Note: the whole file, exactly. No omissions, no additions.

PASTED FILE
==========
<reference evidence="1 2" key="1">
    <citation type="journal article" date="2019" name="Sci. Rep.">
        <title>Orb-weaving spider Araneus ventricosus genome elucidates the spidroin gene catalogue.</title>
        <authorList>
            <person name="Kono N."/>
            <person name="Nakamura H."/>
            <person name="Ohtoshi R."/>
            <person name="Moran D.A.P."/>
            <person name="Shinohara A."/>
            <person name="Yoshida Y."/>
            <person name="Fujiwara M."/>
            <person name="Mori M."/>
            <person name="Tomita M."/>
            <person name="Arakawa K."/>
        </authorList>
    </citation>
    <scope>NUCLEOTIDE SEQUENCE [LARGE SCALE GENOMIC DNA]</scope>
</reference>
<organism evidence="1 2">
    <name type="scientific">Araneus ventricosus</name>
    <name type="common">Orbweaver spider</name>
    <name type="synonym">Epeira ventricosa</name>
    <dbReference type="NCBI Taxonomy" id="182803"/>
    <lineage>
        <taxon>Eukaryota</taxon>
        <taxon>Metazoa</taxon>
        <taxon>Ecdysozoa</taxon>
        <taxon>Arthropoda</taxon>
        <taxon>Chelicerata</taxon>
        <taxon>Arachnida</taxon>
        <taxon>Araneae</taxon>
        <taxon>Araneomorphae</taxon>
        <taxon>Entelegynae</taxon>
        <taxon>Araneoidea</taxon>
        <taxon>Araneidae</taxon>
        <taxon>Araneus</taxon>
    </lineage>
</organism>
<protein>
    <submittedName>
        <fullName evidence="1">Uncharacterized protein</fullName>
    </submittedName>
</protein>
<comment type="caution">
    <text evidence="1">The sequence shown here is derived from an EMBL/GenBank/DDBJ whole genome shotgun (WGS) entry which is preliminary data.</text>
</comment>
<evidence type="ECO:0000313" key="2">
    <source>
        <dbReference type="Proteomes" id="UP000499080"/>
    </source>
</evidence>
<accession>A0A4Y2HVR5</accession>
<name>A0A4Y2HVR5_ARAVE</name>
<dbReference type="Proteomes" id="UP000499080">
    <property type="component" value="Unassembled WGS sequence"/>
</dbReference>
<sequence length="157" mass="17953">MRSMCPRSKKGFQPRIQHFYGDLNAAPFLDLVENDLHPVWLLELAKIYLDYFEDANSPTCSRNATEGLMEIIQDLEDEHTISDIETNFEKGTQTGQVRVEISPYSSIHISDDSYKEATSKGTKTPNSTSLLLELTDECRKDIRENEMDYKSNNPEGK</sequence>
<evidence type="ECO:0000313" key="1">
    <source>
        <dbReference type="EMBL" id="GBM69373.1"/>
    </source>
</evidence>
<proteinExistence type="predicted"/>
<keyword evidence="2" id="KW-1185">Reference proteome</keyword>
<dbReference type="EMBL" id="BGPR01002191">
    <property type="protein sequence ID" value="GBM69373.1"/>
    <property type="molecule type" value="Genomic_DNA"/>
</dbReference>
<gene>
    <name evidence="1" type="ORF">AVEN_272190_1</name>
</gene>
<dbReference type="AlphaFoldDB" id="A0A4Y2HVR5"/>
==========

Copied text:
<reference evidence="1 2" key="1">
    <citation type="journal article" date="2019" name="Sci. Rep.">
        <title>Orb-weaving spider Araneus ventricosus genome elucidates the spidroin gene catalogue.</title>
        <authorList>
            <person name="Kono N."/>
            <person name="Nakamura H."/>
            <person name="Ohtoshi R."/>
            <person name="Moran D.A.P."/>
            <person name="Shinohara A."/>
            <person name="Yoshida Y."/>
            <person name="Fujiwara M."/>
            <person name="Mori M."/>
            <person name="Tomita M."/>
            <person name="Arakawa K."/>
        </authorList>
    </citation>
    <scope>NUCLEOTIDE SEQUENCE [LARGE SCALE GENOMIC DNA]</scope>
</reference>
<organism evidence="1 2">
    <name type="scientific">Araneus ventricosus</name>
    <name type="common">Orbweaver spider</name>
    <name type="synonym">Epeira ventricosa</name>
    <dbReference type="NCBI Taxonomy" id="182803"/>
    <lineage>
        <taxon>Eukaryota</taxon>
        <taxon>Metazoa</taxon>
        <taxon>Ecdysozoa</taxon>
        <taxon>Arthropoda</taxon>
        <taxon>Chelicerata</taxon>
        <taxon>Arachnida</taxon>
        <taxon>Araneae</taxon>
        <taxon>Araneomorphae</taxon>
        <taxon>Entelegynae</taxon>
        <taxon>Araneoidea</taxon>
        <taxon>Araneidae</taxon>
        <taxon>Araneus</taxon>
    </lineage>
</organism>
<protein>
    <submittedName>
        <fullName evidence="1">Uncharacterized protein</fullName>
    </submittedName>
</protein>
<comment type="caution">
    <text evidence="1">The sequence shown here is derived from an EMBL/GenBank/DDBJ whole genome shotgun (WGS) entry which is preliminary data.</text>
</comment>
<evidence type="ECO:0000313" key="2">
    <source>
        <dbReference type="Proteomes" id="UP000499080"/>
    </source>
</evidence>
<accession>A0A4Y2HVR5</accession>
<name>A0A4Y2HVR5_ARAVE</name>
<dbReference type="Proteomes" id="UP000499080">
    <property type="component" value="Unassembled WGS sequence"/>
</dbReference>
<sequence length="157" mass="17953">MRSMCPRSKKGFQPRIQHFYGDLNAAPFLDLVENDLHPVWLLELAKIYLDYFEDANSPTCSRNATEGLMEIIQDLEDEHTISDIETNFEKGTQTGQVRVEISPYSSIHISDDSYKEATSKGTKTPNSTSLLLELTDECRKDIRENEMDYKSNNPEGK</sequence>
<evidence type="ECO:0000313" key="1">
    <source>
        <dbReference type="EMBL" id="GBM69373.1"/>
    </source>
</evidence>
<proteinExistence type="predicted"/>
<keyword evidence="2" id="KW-1185">Reference proteome</keyword>
<dbReference type="EMBL" id="BGPR01002191">
    <property type="protein sequence ID" value="GBM69373.1"/>
    <property type="molecule type" value="Genomic_DNA"/>
</dbReference>
<gene>
    <name evidence="1" type="ORF">AVEN_272190_1</name>
</gene>
<dbReference type="AlphaFoldDB" id="A0A4Y2HVR5"/>